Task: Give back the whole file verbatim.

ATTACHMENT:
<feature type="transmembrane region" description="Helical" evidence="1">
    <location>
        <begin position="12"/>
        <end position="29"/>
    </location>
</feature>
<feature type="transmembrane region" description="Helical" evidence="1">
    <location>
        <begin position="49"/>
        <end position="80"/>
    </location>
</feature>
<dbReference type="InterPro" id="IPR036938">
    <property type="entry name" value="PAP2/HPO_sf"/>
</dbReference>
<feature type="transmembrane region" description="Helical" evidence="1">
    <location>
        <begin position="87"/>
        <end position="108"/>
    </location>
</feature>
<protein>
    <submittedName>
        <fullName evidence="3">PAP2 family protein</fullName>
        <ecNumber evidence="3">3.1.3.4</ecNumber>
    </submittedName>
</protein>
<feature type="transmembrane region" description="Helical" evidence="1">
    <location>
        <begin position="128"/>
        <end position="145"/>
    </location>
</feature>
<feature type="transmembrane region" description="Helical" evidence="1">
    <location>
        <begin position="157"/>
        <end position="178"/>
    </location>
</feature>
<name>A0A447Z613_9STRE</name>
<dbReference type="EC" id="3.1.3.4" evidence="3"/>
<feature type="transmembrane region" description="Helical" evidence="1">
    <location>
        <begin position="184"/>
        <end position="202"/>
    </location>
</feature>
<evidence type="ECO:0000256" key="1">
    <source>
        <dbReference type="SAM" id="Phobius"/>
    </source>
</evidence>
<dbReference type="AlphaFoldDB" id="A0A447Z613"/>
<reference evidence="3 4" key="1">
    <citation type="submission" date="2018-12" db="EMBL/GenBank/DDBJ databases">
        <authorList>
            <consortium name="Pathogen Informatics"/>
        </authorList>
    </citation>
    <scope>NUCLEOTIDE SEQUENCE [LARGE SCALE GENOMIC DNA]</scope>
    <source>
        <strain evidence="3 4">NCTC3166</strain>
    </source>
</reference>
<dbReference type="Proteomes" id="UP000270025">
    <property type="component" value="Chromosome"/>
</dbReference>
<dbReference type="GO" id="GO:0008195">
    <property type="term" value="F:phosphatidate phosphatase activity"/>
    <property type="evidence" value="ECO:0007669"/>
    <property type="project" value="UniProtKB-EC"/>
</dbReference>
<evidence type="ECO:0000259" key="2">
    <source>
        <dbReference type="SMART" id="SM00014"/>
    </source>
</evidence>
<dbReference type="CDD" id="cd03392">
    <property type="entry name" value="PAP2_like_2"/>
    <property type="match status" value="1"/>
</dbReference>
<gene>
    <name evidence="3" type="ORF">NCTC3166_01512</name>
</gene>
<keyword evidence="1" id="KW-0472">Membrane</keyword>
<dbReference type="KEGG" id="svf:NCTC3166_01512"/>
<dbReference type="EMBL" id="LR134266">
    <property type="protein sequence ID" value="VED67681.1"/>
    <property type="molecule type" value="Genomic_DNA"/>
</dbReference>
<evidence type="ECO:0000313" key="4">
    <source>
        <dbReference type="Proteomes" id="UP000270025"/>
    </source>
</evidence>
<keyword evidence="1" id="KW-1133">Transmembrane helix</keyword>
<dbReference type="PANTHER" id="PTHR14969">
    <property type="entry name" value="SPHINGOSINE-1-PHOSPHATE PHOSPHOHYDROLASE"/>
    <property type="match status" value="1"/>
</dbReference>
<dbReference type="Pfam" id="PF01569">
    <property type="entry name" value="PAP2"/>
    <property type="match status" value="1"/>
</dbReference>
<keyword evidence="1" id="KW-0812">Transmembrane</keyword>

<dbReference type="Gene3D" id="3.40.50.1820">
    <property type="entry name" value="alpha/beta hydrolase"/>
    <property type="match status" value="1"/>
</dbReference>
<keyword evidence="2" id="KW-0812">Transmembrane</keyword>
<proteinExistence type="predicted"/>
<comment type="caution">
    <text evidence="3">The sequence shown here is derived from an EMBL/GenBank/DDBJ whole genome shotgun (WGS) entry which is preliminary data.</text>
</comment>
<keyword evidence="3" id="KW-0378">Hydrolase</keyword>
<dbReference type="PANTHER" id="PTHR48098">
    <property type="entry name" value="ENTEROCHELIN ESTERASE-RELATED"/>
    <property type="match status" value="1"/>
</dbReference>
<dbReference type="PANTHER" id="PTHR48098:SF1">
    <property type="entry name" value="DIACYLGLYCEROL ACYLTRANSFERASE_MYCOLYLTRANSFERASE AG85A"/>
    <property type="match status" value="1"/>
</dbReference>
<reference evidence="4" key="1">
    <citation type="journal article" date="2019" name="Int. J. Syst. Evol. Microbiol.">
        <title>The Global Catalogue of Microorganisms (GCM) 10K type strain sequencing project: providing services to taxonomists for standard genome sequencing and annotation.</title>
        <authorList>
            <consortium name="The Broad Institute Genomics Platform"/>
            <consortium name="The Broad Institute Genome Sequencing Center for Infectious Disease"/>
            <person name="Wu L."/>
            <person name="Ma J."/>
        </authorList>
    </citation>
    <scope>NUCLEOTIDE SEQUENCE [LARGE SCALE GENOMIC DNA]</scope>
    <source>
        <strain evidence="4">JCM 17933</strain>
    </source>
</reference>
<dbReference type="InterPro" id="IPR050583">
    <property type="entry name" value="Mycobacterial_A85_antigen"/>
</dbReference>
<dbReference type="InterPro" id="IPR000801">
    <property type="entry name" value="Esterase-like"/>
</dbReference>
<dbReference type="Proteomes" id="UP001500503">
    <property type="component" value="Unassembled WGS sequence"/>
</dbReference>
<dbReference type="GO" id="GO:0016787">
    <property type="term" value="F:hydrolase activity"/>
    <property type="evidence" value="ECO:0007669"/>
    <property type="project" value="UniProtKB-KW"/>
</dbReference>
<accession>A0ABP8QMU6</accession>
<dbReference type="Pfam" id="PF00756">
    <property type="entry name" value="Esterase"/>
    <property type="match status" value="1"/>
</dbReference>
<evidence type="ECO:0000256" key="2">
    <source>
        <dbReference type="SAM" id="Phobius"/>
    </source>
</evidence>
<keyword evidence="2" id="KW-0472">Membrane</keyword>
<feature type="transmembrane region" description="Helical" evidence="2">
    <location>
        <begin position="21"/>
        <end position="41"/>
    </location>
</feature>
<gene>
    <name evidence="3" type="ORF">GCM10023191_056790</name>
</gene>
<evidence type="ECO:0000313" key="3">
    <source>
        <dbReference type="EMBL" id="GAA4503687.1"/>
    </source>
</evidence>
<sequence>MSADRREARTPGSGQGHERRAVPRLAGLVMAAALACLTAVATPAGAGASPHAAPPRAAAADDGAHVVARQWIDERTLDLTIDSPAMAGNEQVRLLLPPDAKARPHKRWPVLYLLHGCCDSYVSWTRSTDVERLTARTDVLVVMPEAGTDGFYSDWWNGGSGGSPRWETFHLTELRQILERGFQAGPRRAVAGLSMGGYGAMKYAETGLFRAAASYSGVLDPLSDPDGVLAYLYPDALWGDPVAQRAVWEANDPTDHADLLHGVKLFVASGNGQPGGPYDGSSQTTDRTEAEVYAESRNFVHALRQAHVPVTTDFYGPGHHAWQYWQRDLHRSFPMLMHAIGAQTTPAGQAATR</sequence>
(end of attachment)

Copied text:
<feature type="transmembrane region" description="Helical" evidence="1">
    <location>
        <begin position="12"/>
        <end position="29"/>
    </location>
</feature>
<feature type="transmembrane region" description="Helical" evidence="1">
    <location>
        <begin position="49"/>
        <end position="80"/>
    </location>
</feature>
<dbReference type="InterPro" id="IPR036938">
    <property type="entry name" value="PAP2/HPO_sf"/>
</dbReference>
<feature type="transmembrane region" description="Helical" evidence="1">
    <location>
        <begin position="87"/>
        <end position="108"/>
    </location>
</feature>
<protein>
    <submittedName>
        <fullName evidence="3">PAP2 family protein</fullName>
        <ecNumber evidence="3">3.1.3.4</ecNumber>
    </submittedName>
</protein>
<feature type="transmembrane region" description="Helical" evidence="1">
    <location>
        <begin position="128"/>
        <end position="145"/>
    </location>
</feature>
<feature type="transmembrane region" description="Helical" evidence="1">
    <location>
        <begin position="157"/>
        <end position="178"/>
    </location>
</feature>
<name>A0A447Z613_9STRE</name>
<dbReference type="EC" id="3.1.3.4" evidence="3"/>
<feature type="transmembrane region" description="Helical" evidence="1">
    <location>
        <begin position="184"/>
        <end position="202"/>
    </location>
</feature>
<evidence type="ECO:0000256" key="1">
    <source>
        <dbReference type="SAM" id="Phobius"/>
    </source>
</evidence>
<dbReference type="AlphaFoldDB" id="A0A447Z613"/>
<reference evidence="3 4" key="1">
    <citation type="submission" date="2018-12" db="EMBL/GenBank/DDBJ databases">
        <authorList>
            <consortium name="Pathogen Informatics"/>
        </authorList>
    </citation>
    <scope>NUCLEOTIDE SEQUENCE [LARGE SCALE GENOMIC DNA]</scope>
    <source>
        <strain evidence="3 4">NCTC3166</strain>
    </source>
</reference>
<dbReference type="Proteomes" id="UP000270025">
    <property type="component" value="Chromosome"/>
</dbReference>
<dbReference type="GO" id="GO:0008195">
    <property type="term" value="F:phosphatidate phosphatase activity"/>
    <property type="evidence" value="ECO:0007669"/>
    <property type="project" value="UniProtKB-EC"/>
</dbReference>
<evidence type="ECO:0000259" key="2">
    <source>
        <dbReference type="SMART" id="SM00014"/>
    </source>
</evidence>
<dbReference type="CDD" id="cd03392">
    <property type="entry name" value="PAP2_like_2"/>
    <property type="match status" value="1"/>
</dbReference>
<gene>
    <name evidence="3" type="ORF">NCTC3166_01512</name>
</gene>
<keyword evidence="1" id="KW-0472">Membrane</keyword>
<dbReference type="KEGG" id="svf:NCTC3166_01512"/>
<dbReference type="EMBL" id="LR134266">
    <property type="protein sequence ID" value="VED67681.1"/>
    <property type="molecule type" value="Genomic_DNA"/>
</dbReference>
<evidence type="ECO:0000313" key="4">
    <source>
        <dbReference type="Proteomes" id="UP000270025"/>
    </source>
</evidence>
<keyword evidence="1" id="KW-1133">Transmembrane helix</keyword>
<dbReference type="PANTHER" id="PTHR14969">
    <property type="entry name" value="SPHINGOSINE-1-PHOSPHATE PHOSPHOHYDROLASE"/>
    <property type="match status" value="1"/>
</dbReference>
<dbReference type="Pfam" id="PF01569">
    <property type="entry name" value="PAP2"/>
    <property type="match status" value="1"/>
</dbReference>
<keyword evidence="1" id="KW-0812">Transmembrane</keyword>

<dbReference type="Gene3D" id="3.40.50.1820">
    <property type="entry name" value="alpha/beta hydrolase"/>
    <property type="match status" value="1"/>
</dbReference>
<keyword evidence="2" id="KW-0812">Transmembrane</keyword>
<proteinExistence type="predicted"/>
<comment type="caution">
    <text evidence="3">The sequence shown here is derived from an EMBL/GenBank/DDBJ whole genome shotgun (WGS) entry which is preliminary data.</text>
</comment>
<keyword evidence="3" id="KW-0378">Hydrolase</keyword>
<dbReference type="PANTHER" id="PTHR48098">
    <property type="entry name" value="ENTEROCHELIN ESTERASE-RELATED"/>
    <property type="match status" value="1"/>
</dbReference>
<dbReference type="PANTHER" id="PTHR48098:SF1">
    <property type="entry name" value="DIACYLGLYCEROL ACYLTRANSFERASE_MYCOLYLTRANSFERASE AG85A"/>
    <property type="match status" value="1"/>
</dbReference>
<reference evidence="4" key="1">
    <citation type="journal article" date="2019" name="Int. J. Syst. Evol. Microbiol.">
        <title>The Global Catalogue of Microorganisms (GCM) 10K type strain sequencing project: providing services to taxonomists for standard genome sequencing and annotation.</title>
        <authorList>
            <consortium name="The Broad Institute Genomics Platform"/>
            <consortium name="The Broad Institute Genome Sequencing Center for Infectious Disease"/>
            <person name="Wu L."/>
            <person name="Ma J."/>
        </authorList>
    </citation>
    <scope>NUCLEOTIDE SEQUENCE [LARGE SCALE GENOMIC DNA]</scope>
    <source>
        <strain evidence="4">JCM 17933</strain>
    </source>
</reference>
<dbReference type="InterPro" id="IPR050583">
    <property type="entry name" value="Mycobacterial_A85_antigen"/>
</dbReference>
<dbReference type="InterPro" id="IPR000801">
    <property type="entry name" value="Esterase-like"/>
</dbReference>
<dbReference type="Proteomes" id="UP001500503">
    <property type="component" value="Unassembled WGS sequence"/>
</dbReference>
<dbReference type="GO" id="GO:0016787">
    <property type="term" value="F:hydrolase activity"/>
    <property type="evidence" value="ECO:0007669"/>
    <property type="project" value="UniProtKB-KW"/>
</dbReference>
<accession>A0ABP8QMU6</accession>
<dbReference type="Pfam" id="PF00756">
    <property type="entry name" value="Esterase"/>
    <property type="match status" value="1"/>
</dbReference>
<evidence type="ECO:0000256" key="2">
    <source>
        <dbReference type="SAM" id="Phobius"/>
    </source>
</evidence>
<keyword evidence="2" id="KW-0472">Membrane</keyword>
<feature type="transmembrane region" description="Helical" evidence="2">
    <location>
        <begin position="21"/>
        <end position="41"/>
    </location>
</feature>
<gene>
    <name evidence="3" type="ORF">GCM10023191_056790</name>
</gene>
<evidence type="ECO:0000313" key="3">
    <source>
        <dbReference type="EMBL" id="GAA4503687.1"/>
    </source>
</evidence>
<sequence>MSADRREARTPGSGQGHERRAVPRLAGLVMAAALACLTAVATPAGAGASPHAAPPRAAAADDGAHVVARQWIDERTLDLTIDSPAMAGNEQVRLLLPPDAKARPHKRWPVLYLLHGCCDSYVSWTRSTDVERLTARTDVLVVMPEAGTDGFYSDWWNGGSGGSPRWETFHLTELRQILERGFQAGPRRAVAGLSMGGYGAMKYAETGLFRAAASYSGVLDPLSDPDGVLAYLYPDALWGDPVAQRAVWEANDPTDHADLLHGVKLFVASGNGQPGGPYDGSSQTTDRTEAEVYAESRNFVHALRQAHVPVTTDFYGPGHHAWQYWQRDLHRSFPMLMHAIGAQTTPAGQAATR</sequence>